And then there’s the Marcoses’ recalcitrant cousin Keon, son of the late Elizabeth Marcos Keon, sister of the late dictator Ferdinand Marcos.
The mother-and-son Keon had been governors here. Elizabeth ruled Ilocos Norte from 1971, a year before her brother declared Martial Law in the Philippines, up to 1983, when she fell ill and Marcos Jr., who was her vice governor, had to take her place.
For his mayoral reelection bid in 2022, Michael Keon lost his clan’s support, which is solidly behind his rival, Lazo. Keon had recent public run-ins with his nephew, Governor Matthew Manotoc, skipping ceremonies with him and making public his frustrations with the family.
In one press conference, Keon said he did not want to run for mayor in 2019 anyway, but was told through intermediaries that Imee had supposedly chosen him to take back Laoag City from the Fariñases and return it to the family. (Keon had defeated Chevylle Fariñas.)
This was after Rudy’s 2018 House investigation into irregularities in Ilocos Norte’s tobacco funds – an embarrassment to Imee, who was governor at the time, but which didn’t stop her from winning a seat in the Senate in 2019. (READ: Ilocos Norte’s tobacco funds go to Imee Marcos’ pet projects and Red flags in Imee’s Ilocos Norte and P66.45M tobacco fund use)
This side drama notwithstanding, Keon is still supporting Marcos Jr.’s presidential bid and is not closing his doors to reconciliation.
Laoag City Bishop Renato Mayugba, who’s been with the diocese for nine years, said more shifts in alliances should be expected as the elections draw near.
Calling the political landscape in the Philippines “immature,” Mayugba said the Marcos family spat was not a surprise “because politics is conditioned by the desire to be elected, even within families, and the overriding concern is to win at all cost.”
Will the family squabble have any effect on Marcos Jr.’s presidential bid here?
“There is no fixed [situation.] The battle is ongoing,” Mayugba told Rappler.
Dissent like never before
Perhaps the most felt shift in Ilocos Norte is how vocal and public the dissenters, no matter how few of them for now, have become.
Manuel Aurelio, a former prosecutor and councilor and now the dean of the Northwestern University College of Law, told Rappler he would vote for Vice President Leni Robredo, Marcos’ rival for the presidency.
“I will vote for her because she has the experience of governance, she is the vice president, and she has proven legally that she is really the vice president. I believe in her integrity, moral courage even in the midst of adversity. And I believe in her sincerity,” Aurelio said.
Is he not scared to say that? Aurelio said, “When you believe in what you’re saying, you’re honest about it, and you’re backed by what is true, you are not afraid of anything.”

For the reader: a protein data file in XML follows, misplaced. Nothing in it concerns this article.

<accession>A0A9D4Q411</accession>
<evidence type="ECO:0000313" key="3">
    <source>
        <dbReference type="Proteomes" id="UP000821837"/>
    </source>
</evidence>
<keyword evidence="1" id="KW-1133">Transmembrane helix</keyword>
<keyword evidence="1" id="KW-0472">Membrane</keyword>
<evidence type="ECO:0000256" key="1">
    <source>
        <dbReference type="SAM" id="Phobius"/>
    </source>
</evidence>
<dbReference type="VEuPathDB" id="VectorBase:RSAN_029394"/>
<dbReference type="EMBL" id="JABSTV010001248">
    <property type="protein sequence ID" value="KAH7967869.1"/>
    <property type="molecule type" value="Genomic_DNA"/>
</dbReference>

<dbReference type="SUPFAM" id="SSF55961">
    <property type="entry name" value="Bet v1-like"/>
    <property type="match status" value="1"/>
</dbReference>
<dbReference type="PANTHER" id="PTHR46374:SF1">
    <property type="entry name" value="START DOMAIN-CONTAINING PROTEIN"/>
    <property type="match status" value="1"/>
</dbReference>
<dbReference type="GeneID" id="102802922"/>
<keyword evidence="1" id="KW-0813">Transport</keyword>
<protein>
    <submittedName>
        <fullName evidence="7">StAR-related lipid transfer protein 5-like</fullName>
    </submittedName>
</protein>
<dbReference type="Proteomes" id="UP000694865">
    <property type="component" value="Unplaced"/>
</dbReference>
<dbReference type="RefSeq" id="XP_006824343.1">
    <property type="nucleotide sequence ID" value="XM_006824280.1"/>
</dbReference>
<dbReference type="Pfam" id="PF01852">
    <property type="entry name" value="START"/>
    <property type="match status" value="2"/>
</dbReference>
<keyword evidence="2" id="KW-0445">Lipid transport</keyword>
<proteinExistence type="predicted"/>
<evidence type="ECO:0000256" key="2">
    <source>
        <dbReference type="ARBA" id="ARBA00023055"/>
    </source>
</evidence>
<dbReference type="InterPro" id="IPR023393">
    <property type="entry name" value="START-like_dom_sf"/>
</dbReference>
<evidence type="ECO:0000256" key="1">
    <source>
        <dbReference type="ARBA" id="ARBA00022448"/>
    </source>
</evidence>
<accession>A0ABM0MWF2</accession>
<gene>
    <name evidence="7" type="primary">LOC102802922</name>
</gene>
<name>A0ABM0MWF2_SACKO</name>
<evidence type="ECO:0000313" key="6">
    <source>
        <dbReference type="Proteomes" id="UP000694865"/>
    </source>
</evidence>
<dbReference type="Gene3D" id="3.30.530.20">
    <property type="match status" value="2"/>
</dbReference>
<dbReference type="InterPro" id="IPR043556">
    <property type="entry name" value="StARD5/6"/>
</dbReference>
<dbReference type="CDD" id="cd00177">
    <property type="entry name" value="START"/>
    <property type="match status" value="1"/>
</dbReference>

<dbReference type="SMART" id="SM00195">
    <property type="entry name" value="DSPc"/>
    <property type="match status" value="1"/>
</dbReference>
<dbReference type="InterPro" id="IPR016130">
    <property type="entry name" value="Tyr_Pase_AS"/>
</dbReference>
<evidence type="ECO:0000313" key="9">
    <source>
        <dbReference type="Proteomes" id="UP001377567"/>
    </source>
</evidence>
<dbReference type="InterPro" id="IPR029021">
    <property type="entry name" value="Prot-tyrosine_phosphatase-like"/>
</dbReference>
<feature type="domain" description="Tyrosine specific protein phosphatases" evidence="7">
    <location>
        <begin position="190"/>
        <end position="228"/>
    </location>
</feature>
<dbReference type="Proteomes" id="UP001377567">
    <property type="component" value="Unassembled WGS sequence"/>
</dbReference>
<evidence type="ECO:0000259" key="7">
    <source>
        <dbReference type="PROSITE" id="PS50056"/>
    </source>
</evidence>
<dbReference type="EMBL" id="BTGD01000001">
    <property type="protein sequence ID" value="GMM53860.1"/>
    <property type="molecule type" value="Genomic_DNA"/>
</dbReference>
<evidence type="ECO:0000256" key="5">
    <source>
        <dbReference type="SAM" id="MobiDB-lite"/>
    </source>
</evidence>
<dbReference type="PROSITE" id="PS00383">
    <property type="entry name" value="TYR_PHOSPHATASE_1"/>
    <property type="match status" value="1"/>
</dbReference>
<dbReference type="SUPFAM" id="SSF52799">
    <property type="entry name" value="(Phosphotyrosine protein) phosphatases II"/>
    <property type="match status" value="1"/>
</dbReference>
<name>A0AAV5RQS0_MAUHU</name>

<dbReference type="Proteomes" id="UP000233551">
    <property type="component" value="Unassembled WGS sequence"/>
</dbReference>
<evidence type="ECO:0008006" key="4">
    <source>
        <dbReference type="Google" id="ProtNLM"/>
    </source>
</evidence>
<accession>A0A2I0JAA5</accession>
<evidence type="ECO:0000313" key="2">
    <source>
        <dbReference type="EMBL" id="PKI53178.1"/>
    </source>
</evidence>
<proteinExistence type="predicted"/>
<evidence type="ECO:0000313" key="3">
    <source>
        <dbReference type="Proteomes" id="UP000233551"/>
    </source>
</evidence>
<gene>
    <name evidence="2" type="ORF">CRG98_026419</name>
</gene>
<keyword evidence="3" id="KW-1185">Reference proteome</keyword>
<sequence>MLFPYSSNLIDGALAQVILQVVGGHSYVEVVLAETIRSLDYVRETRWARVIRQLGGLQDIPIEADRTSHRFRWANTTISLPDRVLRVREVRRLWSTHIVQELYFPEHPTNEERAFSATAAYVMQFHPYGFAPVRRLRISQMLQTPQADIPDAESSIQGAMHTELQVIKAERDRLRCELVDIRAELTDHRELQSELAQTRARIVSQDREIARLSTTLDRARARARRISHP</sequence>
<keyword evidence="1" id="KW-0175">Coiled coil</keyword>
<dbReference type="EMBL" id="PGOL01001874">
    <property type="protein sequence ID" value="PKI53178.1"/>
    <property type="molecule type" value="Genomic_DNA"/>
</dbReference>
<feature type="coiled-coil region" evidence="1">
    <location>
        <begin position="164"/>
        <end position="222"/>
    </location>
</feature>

The growth of the Ilocos Norte for Leni-Kiko volunteers was slow, until a group of more than a hundred alumni from the state-run Mariano Marcos State University, named after the late dictator’s father, got in touch, and helped expand their network.
Now, their group counts among its members people belonging or related to the old clans of Ilocos Norte, like the Aurelios and Bingle Nicolas-Custodio of the Nicolas family, but it would still have to take a lot of convincing for many to be more vocal.
“Being against the Marcoses here in Ilocos Norte, it’s hard to do so. You will have a lot of bashers,” Raval told Rappler.
Although her family was always allied with the Liberal Party, Raval said the 2022 elections called for more aggressive moves.
“There’s been so much historical revisionism. I see a lot of people talking about how great the Marcoses are, so I said, this is wrong, these people don’t know what they’re talking about,” Raval said.
“But I felt so alone, even before the filing of candidacies, but I was still actively sharing posts of the truth about the Marcos regime,” she added.
In 2016, Marcos had beaten Robredo for vice president in Ilocos Norte by a landslide – 298,786 vs 3,704. The same lopsided numbers favored Marcos in the rest of the Ilocos Region. The rest of the north was pretty much solid for Marcos in 2016, when he won all provinces here except Batanes.
“It’s hard to convince die-hard loyalists or apologists or fanatics to vote for Leni – even if you throw facts and evidence at them, they won’t listen. So our goal is to convince and enlighten the undecided voters,” especially the young new voters, Raval said.
When critics lambast his father and their family, Marcos Jr. becomes a relatable underdog, said Chavit Singson, Ilocos Sur political kingpin and mayor of Narvacan, an ally of the Marcoses.
“The constant tirades against his father? People are sick of that by now,” Singson told Rappler in Filipino, repeating the defense of Marcos that the sins of the father are not the sins of the son.
“There’s an effect of sympathy,” said Singson, who added that Marcos Jr.’s mellow nature compared to the dictator is also a boost to his appeal.
That’s why some believe that a Marcos Jr. rule won’t be as bad as Martial Law.